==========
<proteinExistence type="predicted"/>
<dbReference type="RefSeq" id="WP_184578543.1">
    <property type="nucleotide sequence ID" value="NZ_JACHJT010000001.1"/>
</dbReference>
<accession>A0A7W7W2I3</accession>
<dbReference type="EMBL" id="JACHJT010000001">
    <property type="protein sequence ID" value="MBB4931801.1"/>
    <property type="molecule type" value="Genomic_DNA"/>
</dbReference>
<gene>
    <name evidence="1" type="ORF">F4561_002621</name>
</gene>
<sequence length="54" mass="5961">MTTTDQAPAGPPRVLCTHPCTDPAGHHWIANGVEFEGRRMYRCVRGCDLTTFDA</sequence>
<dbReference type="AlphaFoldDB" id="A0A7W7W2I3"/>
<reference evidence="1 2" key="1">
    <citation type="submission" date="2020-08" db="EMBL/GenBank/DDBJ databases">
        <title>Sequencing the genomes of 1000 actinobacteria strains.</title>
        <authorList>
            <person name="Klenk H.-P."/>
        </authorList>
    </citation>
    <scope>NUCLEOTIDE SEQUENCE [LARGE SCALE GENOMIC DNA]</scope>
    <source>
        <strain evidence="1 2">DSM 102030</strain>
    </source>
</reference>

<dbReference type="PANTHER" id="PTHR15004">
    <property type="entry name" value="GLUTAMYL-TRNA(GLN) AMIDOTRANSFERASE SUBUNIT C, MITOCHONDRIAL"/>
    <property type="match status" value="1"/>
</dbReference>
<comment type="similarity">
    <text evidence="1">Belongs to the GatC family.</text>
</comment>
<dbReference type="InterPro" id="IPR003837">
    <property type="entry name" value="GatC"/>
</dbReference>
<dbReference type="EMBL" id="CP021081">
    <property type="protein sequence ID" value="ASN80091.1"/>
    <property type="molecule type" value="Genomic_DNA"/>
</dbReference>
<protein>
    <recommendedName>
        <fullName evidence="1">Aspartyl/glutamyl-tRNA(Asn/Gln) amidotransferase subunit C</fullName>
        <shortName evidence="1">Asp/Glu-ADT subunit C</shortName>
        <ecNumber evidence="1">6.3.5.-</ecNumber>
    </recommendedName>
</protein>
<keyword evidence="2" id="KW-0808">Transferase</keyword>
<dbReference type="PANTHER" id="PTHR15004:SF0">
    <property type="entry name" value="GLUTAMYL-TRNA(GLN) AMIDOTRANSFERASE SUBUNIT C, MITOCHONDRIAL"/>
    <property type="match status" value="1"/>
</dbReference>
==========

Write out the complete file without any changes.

<proteinExistence type="predicted"/>
<dbReference type="RefSeq" id="WP_184578543.1">
    <property type="nucleotide sequence ID" value="NZ_JACHJT010000001.1"/>
</dbReference>
<accession>A0A7W7W2I3</accession>
<dbReference type="EMBL" id="JACHJT010000001">
    <property type="protein sequence ID" value="MBB4931801.1"/>
    <property type="molecule type" value="Genomic_DNA"/>
</dbReference>
<gene>
    <name evidence="1" type="ORF">F4561_002621</name>
</gene>
<sequence length="54" mass="5961">MTTTDQAPAGPPRVLCTHPCTDPAGHHWIANGVEFEGRRMYRCVRGCDLTTFDA</sequence>
<dbReference type="AlphaFoldDB" id="A0A7W7W2I3"/>
<reference evidence="1 2" key="1">
    <citation type="submission" date="2020-08" db="EMBL/GenBank/DDBJ databases">
        <title>Sequencing the genomes of 1000 actinobacteria strains.</title>
        <authorList>
            <person name="Klenk H.-P."/>
        </authorList>
    </citation>
    <scope>NUCLEOTIDE SEQUENCE [LARGE SCALE GENOMIC DNA]</scope>
    <source>
        <strain evidence="1 2">DSM 102030</strain>
    </source>
</reference>

<dbReference type="PANTHER" id="PTHR15004">
    <property type="entry name" value="GLUTAMYL-TRNA(GLN) AMIDOTRANSFERASE SUBUNIT C, MITOCHONDRIAL"/>
    <property type="match status" value="1"/>
</dbReference>
<comment type="similarity">
    <text evidence="1">Belongs to the GatC family.</text>
</comment>
<dbReference type="InterPro" id="IPR003837">
    <property type="entry name" value="GatC"/>
</dbReference>
<dbReference type="EMBL" id="CP021081">
    <property type="protein sequence ID" value="ASN80091.1"/>
    <property type="molecule type" value="Genomic_DNA"/>
</dbReference>
<protein>
    <recommendedName>
        <fullName evidence="1">Aspartyl/glutamyl-tRNA(Asn/Gln) amidotransferase subunit C</fullName>
        <shortName evidence="1">Asp/Glu-ADT subunit C</shortName>
        <ecNumber evidence="1">6.3.5.-</ecNumber>
    </recommendedName>
</protein>
<keyword evidence="2" id="KW-0808">Transferase</keyword>
<dbReference type="PANTHER" id="PTHR15004:SF0">
    <property type="entry name" value="GLUTAMYL-TRNA(GLN) AMIDOTRANSFERASE SUBUNIT C, MITOCHONDRIAL"/>
    <property type="match status" value="1"/>
</dbReference>